The answer to all these challenges is the comprehensive digital twin acting as a single source of truth for the connected device throughout its lifecycle. A comprehensive digital twin contains all the relevant data associated with the many disciplines needed to design, manufacture and operate the connected device from conception to end-of-life. Incorporating all these aspects into an interconnected digital twin creates a single, authoritative model of the connected device. Thanks to this, it also becomes feasible for designers to perform early design space exploration to holistically optimize the design upstream, whether it is revising design constraints or rules to relate them to requirements. This helps design teams with meeting their targets and goals and enables a “shift left” paradigm that connects system-level and component-level design.
Securing the supply chain
Returning to supply chain security, creating a digital twin that connects the entire supply chain can prove the source of all materials, confirm the device has been built correctly, and ensure the design has not been tampered with at any point in the design and manufacturing process. Manufacturing locations, parameters, and materials can also be verified by using blockchain as a control system to monitor the input and output of the domains and systems while also encrypting data exchanges between different domains. Artificial intelligence and predictive analytics can be used to analyze the aggregated data throughout the supply chain, providing insights to various stakeholders based on their need-to-know, clients’ security access, sustainability, marketing, and other factors. This method of combining supply chain logistics with analytics allows businesses to see the real-time trends in supply issues and changes.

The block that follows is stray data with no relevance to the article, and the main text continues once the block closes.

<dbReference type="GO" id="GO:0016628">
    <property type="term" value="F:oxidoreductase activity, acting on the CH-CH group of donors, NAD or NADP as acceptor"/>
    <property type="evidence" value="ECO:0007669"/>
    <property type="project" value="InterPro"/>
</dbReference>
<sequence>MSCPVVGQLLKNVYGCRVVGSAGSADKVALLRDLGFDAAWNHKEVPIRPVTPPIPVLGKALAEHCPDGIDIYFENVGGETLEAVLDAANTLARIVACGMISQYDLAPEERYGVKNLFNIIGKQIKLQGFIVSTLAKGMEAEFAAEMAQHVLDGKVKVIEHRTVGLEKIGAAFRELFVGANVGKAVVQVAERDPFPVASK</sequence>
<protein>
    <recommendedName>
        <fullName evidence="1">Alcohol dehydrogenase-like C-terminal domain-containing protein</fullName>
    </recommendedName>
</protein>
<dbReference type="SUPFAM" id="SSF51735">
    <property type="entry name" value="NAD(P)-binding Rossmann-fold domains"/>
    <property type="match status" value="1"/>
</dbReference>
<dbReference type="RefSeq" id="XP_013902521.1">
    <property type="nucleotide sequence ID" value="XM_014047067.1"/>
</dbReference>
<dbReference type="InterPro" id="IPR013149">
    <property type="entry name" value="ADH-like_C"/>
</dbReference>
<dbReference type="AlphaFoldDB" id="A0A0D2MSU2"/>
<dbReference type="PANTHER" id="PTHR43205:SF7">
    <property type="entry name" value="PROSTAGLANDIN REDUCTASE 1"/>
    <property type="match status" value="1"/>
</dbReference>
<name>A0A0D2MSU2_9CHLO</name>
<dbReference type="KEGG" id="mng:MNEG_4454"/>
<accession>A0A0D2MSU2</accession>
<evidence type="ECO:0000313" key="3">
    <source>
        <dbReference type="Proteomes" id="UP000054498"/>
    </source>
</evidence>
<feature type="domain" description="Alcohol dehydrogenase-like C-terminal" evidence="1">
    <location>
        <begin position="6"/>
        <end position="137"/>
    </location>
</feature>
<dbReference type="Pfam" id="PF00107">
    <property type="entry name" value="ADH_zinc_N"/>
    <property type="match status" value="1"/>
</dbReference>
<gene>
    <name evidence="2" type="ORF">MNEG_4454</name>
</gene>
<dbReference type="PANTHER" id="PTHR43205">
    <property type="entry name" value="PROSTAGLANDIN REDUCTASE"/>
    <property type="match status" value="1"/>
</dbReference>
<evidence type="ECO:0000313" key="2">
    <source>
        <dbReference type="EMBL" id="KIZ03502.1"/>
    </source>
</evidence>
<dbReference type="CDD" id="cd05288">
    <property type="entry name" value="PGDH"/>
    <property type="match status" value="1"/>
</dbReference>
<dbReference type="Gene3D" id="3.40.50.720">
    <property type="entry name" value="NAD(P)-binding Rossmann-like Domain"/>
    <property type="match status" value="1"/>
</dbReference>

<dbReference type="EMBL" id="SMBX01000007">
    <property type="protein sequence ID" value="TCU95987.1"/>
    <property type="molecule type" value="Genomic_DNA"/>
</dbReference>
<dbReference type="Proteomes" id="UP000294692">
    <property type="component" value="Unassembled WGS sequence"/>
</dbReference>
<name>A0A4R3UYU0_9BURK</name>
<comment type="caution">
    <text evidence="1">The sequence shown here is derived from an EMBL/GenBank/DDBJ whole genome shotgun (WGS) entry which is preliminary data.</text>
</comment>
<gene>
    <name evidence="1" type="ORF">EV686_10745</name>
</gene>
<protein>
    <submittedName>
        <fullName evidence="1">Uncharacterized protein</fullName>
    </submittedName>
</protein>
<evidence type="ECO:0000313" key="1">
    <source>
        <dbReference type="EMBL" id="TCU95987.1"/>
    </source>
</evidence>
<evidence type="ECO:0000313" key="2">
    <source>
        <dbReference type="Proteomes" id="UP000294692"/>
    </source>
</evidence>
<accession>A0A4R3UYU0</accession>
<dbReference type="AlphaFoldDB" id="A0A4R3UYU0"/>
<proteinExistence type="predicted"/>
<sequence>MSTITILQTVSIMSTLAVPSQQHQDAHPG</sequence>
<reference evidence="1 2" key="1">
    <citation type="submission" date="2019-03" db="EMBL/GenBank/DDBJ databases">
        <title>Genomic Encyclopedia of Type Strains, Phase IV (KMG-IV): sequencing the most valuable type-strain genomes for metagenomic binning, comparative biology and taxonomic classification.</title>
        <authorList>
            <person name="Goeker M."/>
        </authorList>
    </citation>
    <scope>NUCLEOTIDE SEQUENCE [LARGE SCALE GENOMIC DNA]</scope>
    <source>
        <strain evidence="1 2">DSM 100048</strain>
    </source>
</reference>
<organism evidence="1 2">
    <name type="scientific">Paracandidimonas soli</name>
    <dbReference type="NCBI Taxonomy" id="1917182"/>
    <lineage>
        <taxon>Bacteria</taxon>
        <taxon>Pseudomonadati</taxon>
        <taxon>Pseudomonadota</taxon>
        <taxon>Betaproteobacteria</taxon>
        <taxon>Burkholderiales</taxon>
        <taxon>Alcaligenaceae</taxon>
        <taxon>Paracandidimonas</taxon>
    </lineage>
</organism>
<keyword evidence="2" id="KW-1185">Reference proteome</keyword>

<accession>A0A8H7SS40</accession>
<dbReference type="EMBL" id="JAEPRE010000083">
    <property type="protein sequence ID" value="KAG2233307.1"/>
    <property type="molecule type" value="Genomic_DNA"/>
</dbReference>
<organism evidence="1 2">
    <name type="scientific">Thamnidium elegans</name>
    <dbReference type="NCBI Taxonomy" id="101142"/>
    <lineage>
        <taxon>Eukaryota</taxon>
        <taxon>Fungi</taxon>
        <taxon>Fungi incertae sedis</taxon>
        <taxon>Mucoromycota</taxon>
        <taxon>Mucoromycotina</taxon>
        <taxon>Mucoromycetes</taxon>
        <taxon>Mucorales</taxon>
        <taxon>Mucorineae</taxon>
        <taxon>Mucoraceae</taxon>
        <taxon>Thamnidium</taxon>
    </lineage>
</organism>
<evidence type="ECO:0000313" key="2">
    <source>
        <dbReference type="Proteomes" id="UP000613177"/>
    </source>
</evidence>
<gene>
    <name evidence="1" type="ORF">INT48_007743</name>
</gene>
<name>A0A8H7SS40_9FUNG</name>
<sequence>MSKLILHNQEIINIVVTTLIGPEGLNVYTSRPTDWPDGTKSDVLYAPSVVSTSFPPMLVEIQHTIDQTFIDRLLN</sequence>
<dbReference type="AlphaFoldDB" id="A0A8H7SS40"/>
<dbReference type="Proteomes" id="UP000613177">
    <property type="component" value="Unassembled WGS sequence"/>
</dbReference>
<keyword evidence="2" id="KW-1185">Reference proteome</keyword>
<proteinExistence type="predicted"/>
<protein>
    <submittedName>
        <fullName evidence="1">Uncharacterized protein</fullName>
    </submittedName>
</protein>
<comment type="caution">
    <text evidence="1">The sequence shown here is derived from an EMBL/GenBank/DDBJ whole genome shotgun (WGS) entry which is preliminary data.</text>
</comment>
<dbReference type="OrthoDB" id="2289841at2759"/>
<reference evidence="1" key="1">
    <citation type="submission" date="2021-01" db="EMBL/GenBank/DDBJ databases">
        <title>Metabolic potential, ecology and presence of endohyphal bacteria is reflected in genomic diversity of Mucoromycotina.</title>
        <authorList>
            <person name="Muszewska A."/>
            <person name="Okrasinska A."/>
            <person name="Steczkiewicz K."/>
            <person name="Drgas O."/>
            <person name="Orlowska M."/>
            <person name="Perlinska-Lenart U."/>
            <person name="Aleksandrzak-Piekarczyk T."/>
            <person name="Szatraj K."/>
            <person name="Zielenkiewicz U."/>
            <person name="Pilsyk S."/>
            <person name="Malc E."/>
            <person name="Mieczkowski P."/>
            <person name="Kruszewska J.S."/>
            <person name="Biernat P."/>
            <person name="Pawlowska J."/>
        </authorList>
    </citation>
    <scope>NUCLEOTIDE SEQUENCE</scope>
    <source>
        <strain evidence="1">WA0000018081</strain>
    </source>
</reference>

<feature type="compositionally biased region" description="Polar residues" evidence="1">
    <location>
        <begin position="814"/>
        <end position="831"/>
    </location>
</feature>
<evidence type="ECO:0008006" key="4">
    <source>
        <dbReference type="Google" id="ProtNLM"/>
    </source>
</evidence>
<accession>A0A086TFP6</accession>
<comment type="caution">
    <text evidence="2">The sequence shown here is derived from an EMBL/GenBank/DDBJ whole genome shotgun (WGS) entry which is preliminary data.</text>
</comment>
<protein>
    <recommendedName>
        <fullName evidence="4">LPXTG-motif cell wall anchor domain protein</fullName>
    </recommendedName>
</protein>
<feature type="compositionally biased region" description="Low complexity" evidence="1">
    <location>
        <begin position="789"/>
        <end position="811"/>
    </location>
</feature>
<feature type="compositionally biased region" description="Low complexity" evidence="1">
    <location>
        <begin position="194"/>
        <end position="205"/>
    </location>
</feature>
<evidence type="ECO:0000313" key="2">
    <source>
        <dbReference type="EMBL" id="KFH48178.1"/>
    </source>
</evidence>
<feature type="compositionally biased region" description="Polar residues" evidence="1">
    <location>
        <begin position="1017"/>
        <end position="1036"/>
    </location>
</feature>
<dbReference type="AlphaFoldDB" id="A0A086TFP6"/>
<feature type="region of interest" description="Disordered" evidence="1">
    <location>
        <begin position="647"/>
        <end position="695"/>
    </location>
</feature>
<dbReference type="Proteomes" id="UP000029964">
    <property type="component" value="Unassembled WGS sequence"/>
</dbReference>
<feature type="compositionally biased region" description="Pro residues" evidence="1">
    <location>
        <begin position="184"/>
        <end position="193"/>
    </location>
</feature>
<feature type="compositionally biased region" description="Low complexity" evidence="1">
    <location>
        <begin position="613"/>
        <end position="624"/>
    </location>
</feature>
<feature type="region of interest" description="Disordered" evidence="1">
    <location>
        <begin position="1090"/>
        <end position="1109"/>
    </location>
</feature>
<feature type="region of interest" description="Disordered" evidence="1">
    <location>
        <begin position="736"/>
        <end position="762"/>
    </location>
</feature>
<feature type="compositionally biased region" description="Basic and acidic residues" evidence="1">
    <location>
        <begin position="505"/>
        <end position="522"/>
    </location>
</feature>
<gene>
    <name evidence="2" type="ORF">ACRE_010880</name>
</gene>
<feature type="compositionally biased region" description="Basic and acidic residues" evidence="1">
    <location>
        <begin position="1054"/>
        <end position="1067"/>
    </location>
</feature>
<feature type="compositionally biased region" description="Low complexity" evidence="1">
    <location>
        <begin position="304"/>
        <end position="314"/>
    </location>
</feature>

Connected devices of the future
Designers of smart, connected devices face many challenges when designing the next generation of products, from updatability to security of not just the device but the entire supply chain. Luckily in the age of digitization, solutions to many of these problems already exist. AI can help harness the vast data available from the device all the way up to the supply chain level. The comprehensive digital twin connects numerous digital threads to build a single source of truth throughout the products lifecycle and new design paradigms help create products with upgradability as a core tenant. Taken as a whole, these solutions will usher in a new generation of smarter, faster and more secure connected devices for the digital future.
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Siemens Digital Industries Software is driving transformation to enable a digital enterprise where engineering, manufacturing and electronics design meet tomorrow. Xcelerator, the comprehensive and integrated portfolio of software and services from Siemens Digital Industries Software, helps companies of all sizes create and leverage a comprehensive digital twin that provides organizations with new insights, opportunities and levels of automation to drive innovation.